Caught out by the FA Rules, is it worth the gamble?
The FA Regulatory Commission has issued former Liverpool striker Daniel Sturridge with a six-week ban from playing football, four weeks of which have been suspended until 31 August 2020, together with a fine for £75,000 after having been found guilty of breaching the FA betting Rules.
Having been initially charged in November 2018, Sturridge faced a total of 11 charges from the FA, only 2 of which were deemed proved by the Regulatory Commission.
These two charges concerned two instances when Sturridge had given clear instructions to his brother, Leon, to bet on a possible move by Sturridge to Sevilla FC in the January 2018 transfer window. As a result of those instructions, Sturridge was found to be as a matter of fact, providing ‘inside information’.
The Regulatory Commission, whilst noting that the term ‘inside information’ was not itself referred to in the FA Rules, deemed the term to mean ‘any information relating to football which the Participant has obtained by virtue of his or her position within the game and which is not publicly available at that time’.
Players are prohibited by the FA Rules from gambling on any footballing activity in which they have direct or indirect involvement. As well as games, that can include transfers, managerial changes or team selection.
Sturridge was found to have breached Rule E8(1)(a)(ii) which stipulates that:
“A participant shall not bet, either directly or indirectly, or instruct, permit, cause or enable any person to bet on
- the result, progress, conduct or any other aspect of, or occurrence in or in connection with, a football match or competition; or
- any other matter concerning or related to football anywhere in the world, including, for example and without limitation, the transfer of players, employment of managers, team selection or disciplinary matters.”
What is unusual about the case is that Sturridge did not himself place a bet personally and, despite the instruction given to his brother Leon, no bet was ever actually made.
However, the Regulatory Commission found that the relevant prohibition on betting is against a
Participant instructing any person to bet. The Regulatory Commission saw ‘no justification for adding the further requirement that a bet is actually placed. The FA could have inserted this additional
requirement into the Rule if this was its intention, but it did not.’
This therefore demonstrates the seriousness with which the FA Rules are to be enforced in regards to the prohibition on betting, on the basis that even the action of instructing someone to place a bet is enough to constitute a breach of the Rules.
It was noted by the Regulatory Commission that this was the first case of its kind in the sense of, the player in question never placed the bet and secondly, no bet was actually ever placed. Even the FA was unable to provide previous cases of sufficient factual similarity to assist the Commission, particularly in regard to the appropriate penalty to impose.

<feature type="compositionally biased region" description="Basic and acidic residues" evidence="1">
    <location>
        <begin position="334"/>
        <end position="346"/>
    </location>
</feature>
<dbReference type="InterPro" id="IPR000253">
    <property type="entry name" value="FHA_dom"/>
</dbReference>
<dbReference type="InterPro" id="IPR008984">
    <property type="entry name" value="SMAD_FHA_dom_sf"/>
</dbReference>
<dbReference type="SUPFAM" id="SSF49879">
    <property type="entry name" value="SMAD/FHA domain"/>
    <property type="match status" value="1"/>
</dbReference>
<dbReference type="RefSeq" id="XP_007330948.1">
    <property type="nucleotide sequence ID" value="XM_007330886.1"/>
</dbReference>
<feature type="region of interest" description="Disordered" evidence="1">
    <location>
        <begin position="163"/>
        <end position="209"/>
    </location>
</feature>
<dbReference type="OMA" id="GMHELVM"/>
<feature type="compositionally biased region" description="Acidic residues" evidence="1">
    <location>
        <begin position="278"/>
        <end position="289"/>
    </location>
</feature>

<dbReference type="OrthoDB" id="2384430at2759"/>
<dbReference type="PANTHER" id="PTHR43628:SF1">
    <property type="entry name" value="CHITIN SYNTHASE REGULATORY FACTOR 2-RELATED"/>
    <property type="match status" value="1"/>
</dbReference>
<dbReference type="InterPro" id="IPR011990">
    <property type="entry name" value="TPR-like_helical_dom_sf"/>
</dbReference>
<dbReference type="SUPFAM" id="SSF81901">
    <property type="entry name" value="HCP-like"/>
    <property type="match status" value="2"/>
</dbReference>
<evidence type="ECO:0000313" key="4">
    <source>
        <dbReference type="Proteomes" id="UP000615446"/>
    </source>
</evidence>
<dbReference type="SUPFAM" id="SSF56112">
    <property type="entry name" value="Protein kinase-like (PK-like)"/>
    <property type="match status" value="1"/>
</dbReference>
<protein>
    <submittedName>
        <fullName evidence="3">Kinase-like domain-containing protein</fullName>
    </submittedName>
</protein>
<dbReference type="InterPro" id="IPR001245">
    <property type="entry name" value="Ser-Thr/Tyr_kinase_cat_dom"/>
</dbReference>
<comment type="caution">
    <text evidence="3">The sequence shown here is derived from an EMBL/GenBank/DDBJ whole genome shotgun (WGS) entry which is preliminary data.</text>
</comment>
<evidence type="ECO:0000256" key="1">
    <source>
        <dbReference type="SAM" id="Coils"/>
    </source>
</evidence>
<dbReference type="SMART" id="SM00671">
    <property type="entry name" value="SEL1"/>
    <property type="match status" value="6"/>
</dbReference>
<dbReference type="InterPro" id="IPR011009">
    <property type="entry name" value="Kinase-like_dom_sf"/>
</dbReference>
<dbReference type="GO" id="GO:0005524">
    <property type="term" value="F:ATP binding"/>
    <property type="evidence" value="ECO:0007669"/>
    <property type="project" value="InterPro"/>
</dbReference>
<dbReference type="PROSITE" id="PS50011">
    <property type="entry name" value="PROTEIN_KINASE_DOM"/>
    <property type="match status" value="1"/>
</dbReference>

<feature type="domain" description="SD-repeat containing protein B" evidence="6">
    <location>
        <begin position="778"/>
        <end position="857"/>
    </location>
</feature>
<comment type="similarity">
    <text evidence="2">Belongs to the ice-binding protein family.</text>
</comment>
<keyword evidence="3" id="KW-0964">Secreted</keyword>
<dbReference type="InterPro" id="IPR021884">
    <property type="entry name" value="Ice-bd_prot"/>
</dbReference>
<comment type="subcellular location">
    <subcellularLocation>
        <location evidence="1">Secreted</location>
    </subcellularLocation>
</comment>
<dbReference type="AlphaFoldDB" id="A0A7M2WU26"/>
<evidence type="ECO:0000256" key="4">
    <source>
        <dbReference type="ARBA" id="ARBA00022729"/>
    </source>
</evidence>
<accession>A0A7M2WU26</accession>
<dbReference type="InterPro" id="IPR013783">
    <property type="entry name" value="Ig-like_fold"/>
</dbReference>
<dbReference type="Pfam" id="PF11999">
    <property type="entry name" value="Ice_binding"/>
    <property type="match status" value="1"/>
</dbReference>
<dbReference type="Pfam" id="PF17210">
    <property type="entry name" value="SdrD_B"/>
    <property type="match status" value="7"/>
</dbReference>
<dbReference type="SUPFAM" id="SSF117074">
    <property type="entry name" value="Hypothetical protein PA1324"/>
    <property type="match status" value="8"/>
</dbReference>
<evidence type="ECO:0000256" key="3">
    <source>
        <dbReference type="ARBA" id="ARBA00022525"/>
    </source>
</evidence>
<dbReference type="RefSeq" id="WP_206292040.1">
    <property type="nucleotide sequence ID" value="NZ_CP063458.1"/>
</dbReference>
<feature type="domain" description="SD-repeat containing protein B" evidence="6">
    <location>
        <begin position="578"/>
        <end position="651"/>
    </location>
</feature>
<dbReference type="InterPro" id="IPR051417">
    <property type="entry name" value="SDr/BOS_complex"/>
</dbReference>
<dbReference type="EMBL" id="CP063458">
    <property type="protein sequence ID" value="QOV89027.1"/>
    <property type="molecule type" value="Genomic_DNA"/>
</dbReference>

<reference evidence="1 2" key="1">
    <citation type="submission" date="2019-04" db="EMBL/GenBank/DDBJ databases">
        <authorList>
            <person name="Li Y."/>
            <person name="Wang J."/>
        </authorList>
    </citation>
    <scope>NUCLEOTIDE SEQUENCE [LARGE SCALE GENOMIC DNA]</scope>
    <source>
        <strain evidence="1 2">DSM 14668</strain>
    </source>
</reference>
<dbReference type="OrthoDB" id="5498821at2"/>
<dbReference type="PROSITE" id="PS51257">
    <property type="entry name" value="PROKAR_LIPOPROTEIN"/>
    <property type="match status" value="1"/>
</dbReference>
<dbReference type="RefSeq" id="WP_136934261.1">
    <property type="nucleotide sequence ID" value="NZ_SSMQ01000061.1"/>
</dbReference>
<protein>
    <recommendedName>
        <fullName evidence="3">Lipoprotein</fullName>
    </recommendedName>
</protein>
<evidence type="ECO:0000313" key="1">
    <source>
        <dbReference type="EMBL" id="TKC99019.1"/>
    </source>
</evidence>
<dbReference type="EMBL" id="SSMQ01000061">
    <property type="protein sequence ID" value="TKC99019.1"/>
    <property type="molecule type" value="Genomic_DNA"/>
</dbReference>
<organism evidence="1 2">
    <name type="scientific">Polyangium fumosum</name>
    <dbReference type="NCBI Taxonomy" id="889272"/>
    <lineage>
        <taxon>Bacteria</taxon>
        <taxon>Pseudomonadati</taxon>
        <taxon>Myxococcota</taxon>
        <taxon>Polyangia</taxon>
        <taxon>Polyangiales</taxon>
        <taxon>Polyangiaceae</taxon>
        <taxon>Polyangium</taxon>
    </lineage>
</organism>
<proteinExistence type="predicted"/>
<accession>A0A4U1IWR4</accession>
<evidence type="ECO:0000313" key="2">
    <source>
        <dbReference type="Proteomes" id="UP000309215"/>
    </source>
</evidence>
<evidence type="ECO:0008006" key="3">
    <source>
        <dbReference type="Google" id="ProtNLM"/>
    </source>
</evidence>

With no guidelines to follow then, the Regulatory Commission settled on a 6-week ban, only 2 weeks of which are to be imposed immediately, with the remaining 4 weeks suspended until August 2020. This means that if Sturridge does not breach the FA Rules again before 31 August 2020, he won’t be on the receiving end of those additional four weeks. Considering this together with the fact that Sturridge’s bank balance is unlikely to be hit too heavily by the £75,000.00 fine, based on his rumoured previous salary, arguably Sturridge isn’t really going to be punished for his breach of the Rules, given that he can start playing football again on 31 July 2019 which is something that Aston Villa seem keen to take advantage of.
It comes as no surprise that the FA, who originally wanted to impose a minimum 6 month ban on Sturridge, now wish to appeal the decision of the Regulatory Commission for being too lenient and for dismissing the other 9 charges against Sturridge, but it will be interesting to see whether the finding is revisited by the Appeals Tribunal. The FA will be concerned that the fairly lenient punishment will create a dangerous precedent.
Naturally though, the FA’s ‘no-nonsense’ stance on betting in football by players, even those who are indirectly involved with betting, does raise some questions particularly because of the profit that the FA itself makes from allowing clubs to do deals with betting companies and the revenue that betting brings in for the sport. We have to look no further than the premier league to see that no less than 7 teams are sponsored by gambling companies and the newly released Huddersfield Town kit sponsored by Paddy Power which proudly displays its sash of sponsorship for all to see.
It does, therefore, beg the question of whether it is possible to take such a strict approach on betting in football, and whether the Rules are for protection or, more so one rule for some and another rule for others.
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